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My strongest colony just died after 48hrs of snow in north Idaho. 2 deep 10 frame supers. The entrance was covered in snow. I had an entrance reducer on made of wood. There is no top entrance. The supers are chock full of honey so they didn’t starve. Did I let my bees suffocate under the snow? Should I have had an upper entrance? Newbie here and my heart is broken.
 

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What makes you think they are dead? Did you open the box to examine the cluster, or are they just quiet and not flying? (Opening the box to check, probably wasn't a good idea, but not likely lethal all by itself, if you did that.)

It's often said that a colony isn't dead, unless it's warm and dead. So perhaps all is not lost..

It's possible, but unlikely, the snow covered entrance killed them. There is still likely some air flow through the hive via the notch in the rim of the inner cover (though it can be blocked by the telescoping cover's overhang).

If your colony is truly gone, unfortunately the most likely precipitating cause were uncontrolled varroa mites and viruses they vector into the colony. What were your mite counts and the treatment history over the last five months, or so.

Nothing eases the chagrin and dismay of losing a hive, but learning why you lost it will help avoid the same outcome next year.

Nancy (Enjambres)

If you can provide more details that may help figure out what went wrong.
 

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I've had yards of bees buried completely in snow with no issues. If anything the snow insulates them better. If condensation is you issue you should check soon to see if the inside of the hive is soaking wet. Sounds like starvation wasn't the problem. So the next big issue is varroa mites. Did u treat for them?
 

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You might be able to detect faint cluster roar with the proper use of a decent stethoscope.

It takes some practice, but after some experience with it you'll be able to tell dead or alive with near 100% certainty.

This avoids having to break the propolis loose from the covers, but that's not necessarily the end of the world, and hives can be inspected in the winter if one is half-way careful on how they go about it.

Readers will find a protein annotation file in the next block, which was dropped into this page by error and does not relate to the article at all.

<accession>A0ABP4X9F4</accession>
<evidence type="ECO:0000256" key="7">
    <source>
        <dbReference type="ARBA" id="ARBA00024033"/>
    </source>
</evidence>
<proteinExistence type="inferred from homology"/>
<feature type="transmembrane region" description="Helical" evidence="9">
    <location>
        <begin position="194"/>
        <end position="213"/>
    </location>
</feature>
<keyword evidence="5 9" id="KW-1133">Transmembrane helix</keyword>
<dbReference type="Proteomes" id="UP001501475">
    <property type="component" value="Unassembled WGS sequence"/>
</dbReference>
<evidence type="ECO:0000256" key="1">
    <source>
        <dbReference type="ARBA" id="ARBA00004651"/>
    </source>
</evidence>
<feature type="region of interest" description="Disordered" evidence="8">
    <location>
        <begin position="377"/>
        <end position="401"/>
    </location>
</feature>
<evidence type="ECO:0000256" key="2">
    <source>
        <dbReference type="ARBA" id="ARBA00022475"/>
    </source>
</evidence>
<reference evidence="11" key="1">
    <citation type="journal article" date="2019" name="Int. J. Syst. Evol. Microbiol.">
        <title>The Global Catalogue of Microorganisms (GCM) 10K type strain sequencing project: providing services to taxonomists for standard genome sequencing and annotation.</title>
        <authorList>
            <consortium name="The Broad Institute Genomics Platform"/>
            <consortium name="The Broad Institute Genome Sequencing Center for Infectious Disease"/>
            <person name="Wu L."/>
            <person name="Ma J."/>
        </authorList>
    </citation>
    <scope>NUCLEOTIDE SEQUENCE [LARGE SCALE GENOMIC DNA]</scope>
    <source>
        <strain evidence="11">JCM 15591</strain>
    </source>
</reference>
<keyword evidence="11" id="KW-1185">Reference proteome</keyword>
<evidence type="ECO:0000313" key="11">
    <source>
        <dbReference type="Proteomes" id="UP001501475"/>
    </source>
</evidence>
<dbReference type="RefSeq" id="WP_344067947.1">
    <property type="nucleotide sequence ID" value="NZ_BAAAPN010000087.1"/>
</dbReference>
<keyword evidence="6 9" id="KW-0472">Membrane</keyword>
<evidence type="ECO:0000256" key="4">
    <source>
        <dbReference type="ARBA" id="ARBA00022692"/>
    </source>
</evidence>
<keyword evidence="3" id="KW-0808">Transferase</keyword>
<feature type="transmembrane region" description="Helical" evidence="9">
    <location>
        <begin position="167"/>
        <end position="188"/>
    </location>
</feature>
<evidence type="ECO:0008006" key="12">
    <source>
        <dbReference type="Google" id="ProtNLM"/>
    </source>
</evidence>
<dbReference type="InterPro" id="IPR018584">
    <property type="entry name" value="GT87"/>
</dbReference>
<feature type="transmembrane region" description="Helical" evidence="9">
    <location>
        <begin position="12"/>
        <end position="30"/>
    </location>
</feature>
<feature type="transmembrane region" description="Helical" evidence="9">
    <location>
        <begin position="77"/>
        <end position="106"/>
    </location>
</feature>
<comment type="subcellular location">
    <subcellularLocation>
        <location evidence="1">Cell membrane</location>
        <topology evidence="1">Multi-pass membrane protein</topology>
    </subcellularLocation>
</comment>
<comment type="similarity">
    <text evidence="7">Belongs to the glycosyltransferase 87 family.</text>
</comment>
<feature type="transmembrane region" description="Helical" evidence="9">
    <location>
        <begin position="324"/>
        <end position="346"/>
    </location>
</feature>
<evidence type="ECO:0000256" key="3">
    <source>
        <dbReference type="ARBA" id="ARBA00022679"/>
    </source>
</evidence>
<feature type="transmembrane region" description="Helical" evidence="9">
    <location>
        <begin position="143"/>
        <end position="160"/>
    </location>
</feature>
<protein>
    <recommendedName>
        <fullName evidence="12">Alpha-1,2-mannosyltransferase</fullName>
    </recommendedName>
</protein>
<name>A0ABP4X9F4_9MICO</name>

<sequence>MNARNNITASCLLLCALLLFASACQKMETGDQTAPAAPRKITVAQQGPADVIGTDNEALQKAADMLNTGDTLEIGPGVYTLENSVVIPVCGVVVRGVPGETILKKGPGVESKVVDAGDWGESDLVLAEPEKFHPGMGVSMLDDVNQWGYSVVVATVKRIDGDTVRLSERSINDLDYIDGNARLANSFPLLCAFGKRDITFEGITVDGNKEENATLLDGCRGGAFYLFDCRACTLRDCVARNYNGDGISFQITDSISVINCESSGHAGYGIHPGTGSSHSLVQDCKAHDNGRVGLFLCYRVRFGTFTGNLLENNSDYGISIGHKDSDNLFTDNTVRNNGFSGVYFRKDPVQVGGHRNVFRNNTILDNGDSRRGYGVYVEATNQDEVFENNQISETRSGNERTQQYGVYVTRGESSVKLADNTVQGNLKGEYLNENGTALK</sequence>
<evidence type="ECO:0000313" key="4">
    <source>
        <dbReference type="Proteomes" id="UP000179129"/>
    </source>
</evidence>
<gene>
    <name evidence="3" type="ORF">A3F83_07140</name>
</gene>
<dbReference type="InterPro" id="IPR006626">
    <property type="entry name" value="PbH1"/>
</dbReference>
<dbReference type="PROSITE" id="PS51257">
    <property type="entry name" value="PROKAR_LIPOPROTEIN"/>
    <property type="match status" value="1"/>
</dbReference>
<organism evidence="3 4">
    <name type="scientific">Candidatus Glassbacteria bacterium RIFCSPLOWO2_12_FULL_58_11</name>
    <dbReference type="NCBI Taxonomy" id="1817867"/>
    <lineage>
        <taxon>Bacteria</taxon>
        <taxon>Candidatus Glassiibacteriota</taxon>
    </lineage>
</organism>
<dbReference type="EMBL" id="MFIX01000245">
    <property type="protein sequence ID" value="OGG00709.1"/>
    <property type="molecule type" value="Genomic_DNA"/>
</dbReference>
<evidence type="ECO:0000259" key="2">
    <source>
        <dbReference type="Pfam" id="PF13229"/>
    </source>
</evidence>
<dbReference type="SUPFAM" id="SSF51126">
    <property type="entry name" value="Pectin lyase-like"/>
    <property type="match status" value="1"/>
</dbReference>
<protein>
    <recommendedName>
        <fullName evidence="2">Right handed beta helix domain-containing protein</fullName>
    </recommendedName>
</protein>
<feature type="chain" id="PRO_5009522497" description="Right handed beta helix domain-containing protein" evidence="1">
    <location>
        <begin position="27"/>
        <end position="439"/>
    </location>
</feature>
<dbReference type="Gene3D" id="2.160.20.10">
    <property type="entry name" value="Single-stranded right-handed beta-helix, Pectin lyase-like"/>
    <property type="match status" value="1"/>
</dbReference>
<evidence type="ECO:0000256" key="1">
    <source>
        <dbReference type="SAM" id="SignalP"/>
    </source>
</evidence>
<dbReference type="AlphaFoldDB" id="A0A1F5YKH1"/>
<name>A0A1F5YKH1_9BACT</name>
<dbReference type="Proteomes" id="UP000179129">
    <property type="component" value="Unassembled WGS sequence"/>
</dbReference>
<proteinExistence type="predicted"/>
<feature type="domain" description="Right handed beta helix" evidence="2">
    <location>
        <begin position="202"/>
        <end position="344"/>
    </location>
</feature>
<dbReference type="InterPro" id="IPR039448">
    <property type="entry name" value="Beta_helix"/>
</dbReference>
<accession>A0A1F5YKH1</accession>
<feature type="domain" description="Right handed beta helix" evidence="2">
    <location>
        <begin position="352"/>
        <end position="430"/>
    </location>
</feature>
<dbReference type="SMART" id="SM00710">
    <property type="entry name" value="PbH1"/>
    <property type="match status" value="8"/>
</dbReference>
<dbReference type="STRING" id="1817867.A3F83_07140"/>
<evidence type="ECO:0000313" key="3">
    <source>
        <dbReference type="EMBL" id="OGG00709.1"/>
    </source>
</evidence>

Bottom line is it doesn't really make too much difference this time of year because there's not much you can or even need do about it one way or the other.

If you do find a deadout, do a mite wash with alcohol on the frozen cluster just for grins.
 

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Discussion Starter · #5 ·
Thanks for all the replies. Yes, they are all dead. Varroa, slim to none. Our winter has been very mild with most nighttime lows in the 30’s. No upper entrance. The more I read the more it seems an upper entrance is necessary for ventilation to prevent moisture buildup. My intention this summer was to build a shelter over them to just keep all the rain and snow off of them. Too many other projects and simply couldn’t get to it before the weather changed. This colony was able to completely fill out both supers even though we had an extremely short season. It did not stop raining and being cold and gloomy until July 1st. Then we got our 1st snow early in October to shut off all nectar flow. I would love the community opinions on building shelter over the hives, upper entrance for ventilation, weather or not I should have had an entrance reducer, and finally Apimaye plastic hives. Thank you all for your input. Tim.
 

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Moisture build up will quickly kill a colony when they are in winter cluster.

When the temperature and humidity are right the warm moist air rising of the cluster can condensate on the underside of the inner cover.